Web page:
When a former British Vogue editor-in-chief posted a bedroom selfie little did she realise it would be seen as an empowering move, writes Margaret Jennings
YOU may have missed it if you’re not online, but an amateur selfie taken in a hotel bedroom by a 59-year-old bikini-clad woman last week, sparked a sensational response.
Alexandra Shulman, is no ordinary woman of course. She is the longest-serving editor-in-chief of British Vogue magazine, who stepped down from her role after 25 years, earlier this year.
Which is one of the reasons the picture she posted to her 100,000 followers on Instagram, has a double-take factor: Shulman, who worked in a world obsessed with perfectly choreographed fashion shoots, glossy images, and youthful bodies, upturned all that with her depiction of herself standing in an unglamorous bikini, in a holiday bedroom without using any Instagram filters to smooth or ‘soften’ the effect.
There is a casual intimacy to the undoctored picture, as if we are looking at her, looking at herself, in the mirror — not in a hot red sexy number that made the headlines for Helen Mirren 10 years ago at the age of 62, but in all her raw, ordinary glory, which speaks to ordinary women.
And while we women — of all ages — may be full of judgements about what we see in our own mirrors, in our own bedrooms, she has boldly shared hers in a public platform — a brave move, undoubtedly.
Holidaying in Greece, she posted it with the tagline “Time for a boat trip” and seemingly thought no more about it, until the responses came — including over 7,000 likes so far, to her Instagram account, applauding her empowering move.
Speaking to the Sunday Times last weekend she said: “I happen to love bikinis and have never felt that it mattered to anyone how I looked wearing them. I fully intend to continue wearing them to my grave. I had no idea that sharing a picture of myself in a bikini on Instagram could provoke either the compliments or the outrage.”
Her love of bikinis is confirmed in her book, Inside Vogue: My Diary of Vogue’s 100th year, which was published in June, where she reveals her ideal streamlined wardrobe list for going on holidays, includes “two bikinis, one swimsuit”.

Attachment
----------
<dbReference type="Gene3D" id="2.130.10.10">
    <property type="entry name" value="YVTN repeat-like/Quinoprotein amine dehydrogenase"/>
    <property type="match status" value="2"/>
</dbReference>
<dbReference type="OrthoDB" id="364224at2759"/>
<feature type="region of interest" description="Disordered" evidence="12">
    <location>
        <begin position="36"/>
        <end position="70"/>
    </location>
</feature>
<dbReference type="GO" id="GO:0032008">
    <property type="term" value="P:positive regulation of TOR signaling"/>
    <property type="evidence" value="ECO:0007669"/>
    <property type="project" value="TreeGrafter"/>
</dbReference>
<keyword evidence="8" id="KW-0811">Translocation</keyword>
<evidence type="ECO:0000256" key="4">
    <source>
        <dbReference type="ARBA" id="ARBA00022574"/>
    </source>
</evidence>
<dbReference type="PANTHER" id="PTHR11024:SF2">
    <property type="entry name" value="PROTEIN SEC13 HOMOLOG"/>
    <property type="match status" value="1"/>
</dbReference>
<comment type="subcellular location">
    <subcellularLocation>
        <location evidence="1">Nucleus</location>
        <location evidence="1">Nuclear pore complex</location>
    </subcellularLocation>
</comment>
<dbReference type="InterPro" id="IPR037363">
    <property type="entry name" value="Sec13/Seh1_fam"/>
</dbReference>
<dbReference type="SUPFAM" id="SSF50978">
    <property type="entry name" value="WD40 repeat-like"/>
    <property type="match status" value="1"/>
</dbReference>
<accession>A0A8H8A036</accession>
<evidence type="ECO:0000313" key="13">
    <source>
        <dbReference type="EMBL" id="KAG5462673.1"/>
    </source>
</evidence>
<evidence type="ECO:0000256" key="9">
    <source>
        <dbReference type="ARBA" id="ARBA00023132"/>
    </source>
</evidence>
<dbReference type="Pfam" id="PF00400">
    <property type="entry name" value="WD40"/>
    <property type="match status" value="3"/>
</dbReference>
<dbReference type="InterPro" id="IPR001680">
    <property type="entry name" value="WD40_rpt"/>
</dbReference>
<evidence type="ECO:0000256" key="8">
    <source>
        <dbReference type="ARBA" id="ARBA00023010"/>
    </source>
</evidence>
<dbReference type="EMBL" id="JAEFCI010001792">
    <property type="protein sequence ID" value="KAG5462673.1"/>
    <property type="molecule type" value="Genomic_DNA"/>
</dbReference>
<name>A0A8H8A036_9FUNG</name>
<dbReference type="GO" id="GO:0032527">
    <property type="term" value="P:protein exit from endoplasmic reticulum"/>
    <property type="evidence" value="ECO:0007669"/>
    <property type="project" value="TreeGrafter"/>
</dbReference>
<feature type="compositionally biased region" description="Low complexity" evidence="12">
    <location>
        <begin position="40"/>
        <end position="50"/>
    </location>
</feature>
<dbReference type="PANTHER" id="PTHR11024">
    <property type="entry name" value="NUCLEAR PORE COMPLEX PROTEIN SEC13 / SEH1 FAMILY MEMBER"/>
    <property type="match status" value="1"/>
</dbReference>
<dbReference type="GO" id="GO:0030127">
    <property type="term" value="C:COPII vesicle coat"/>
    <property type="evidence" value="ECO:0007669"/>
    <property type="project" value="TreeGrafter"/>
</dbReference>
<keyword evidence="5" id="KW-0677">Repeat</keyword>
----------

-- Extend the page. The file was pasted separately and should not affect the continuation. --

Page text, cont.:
In her candid, entertaining and informative account of her life as Vogue editor during the centenary year of the magazine, juggling a hugely busy professional role with domestic upheavals, the mother of one gives some personal insights into her body image, feeling like a ‘sequin sausage’ for instance, when being fitted for a dress for the Vogue gala party, until the designer transforms her. And in a struggle many women would identify with, she refuses to give up ‘signing off with a plate of food and a glass of wine’, at the end of a stressful day, although she knows she’s gaining weight.
“I am comfortable in my body. I don’t think it’s particularly great, but it doesn’t bother me hugely and makes me realise that being comfortable with your figure has relatively little to do with how you actually look,” she wrote, prior to her bikini furore, in a Daily Mail column.
“Perhaps I’ve been lucky enough to be surrounded by men who have been very appreciative of it, educated enough to know that there are more interesting things one can offer than a flat stomach.”
While there’s a growing trend of including mature models in the fashion and cosmetic industry, in a bid to appeal to an older audience in a more authentic way, these have been carefully marketed endeavours.
Shulman — whether she consciously knew the impact of her picture, or not — has blasted right through those strategically constructed campaigns, which ironically she has been a party to, in her career at Vogue, by saying: Here I am. Just like you.
It hits the zeitgeist which the personal care brand Dove, has been promoting for well over a decade now, in their ‘real beauty’ campaigns, reaching out to ‘real’ women.
We yearn to be seen and accepted for who we are, but get a totally different message from the global advertising brands that feed into our vulnerabilities.
No matter, Shulman’s selfie also co-incides with the results of a small study just carried out by a British online swimwear company MandCo, which got 1,300 responses from customers, ranging in age from 18 to 80, when it surveyed them about their body confidence.
While the average response put body confidence at 5/10, women in the 56-74 age group were above that, at 6/10.
A total of 46% of 55- to 64-year-olds said they had more things to worry about than how they looked in swimsuits, with this increasing to 51% among those aged 65-74.
While ‘worry about’ can be interpreted in many ways, it’s hopeful to think that what they mean is that life is too short to be self-obsessing about how well we look in a swimsuit: just go ahead, jump in and ride the waves.
In the meantime, Shulman’s selfie may inspire not only our generation, some who bemoan feeling ‘invisible’, but also younger women who may be further crippled by the social media farce of the perfectly projected world.
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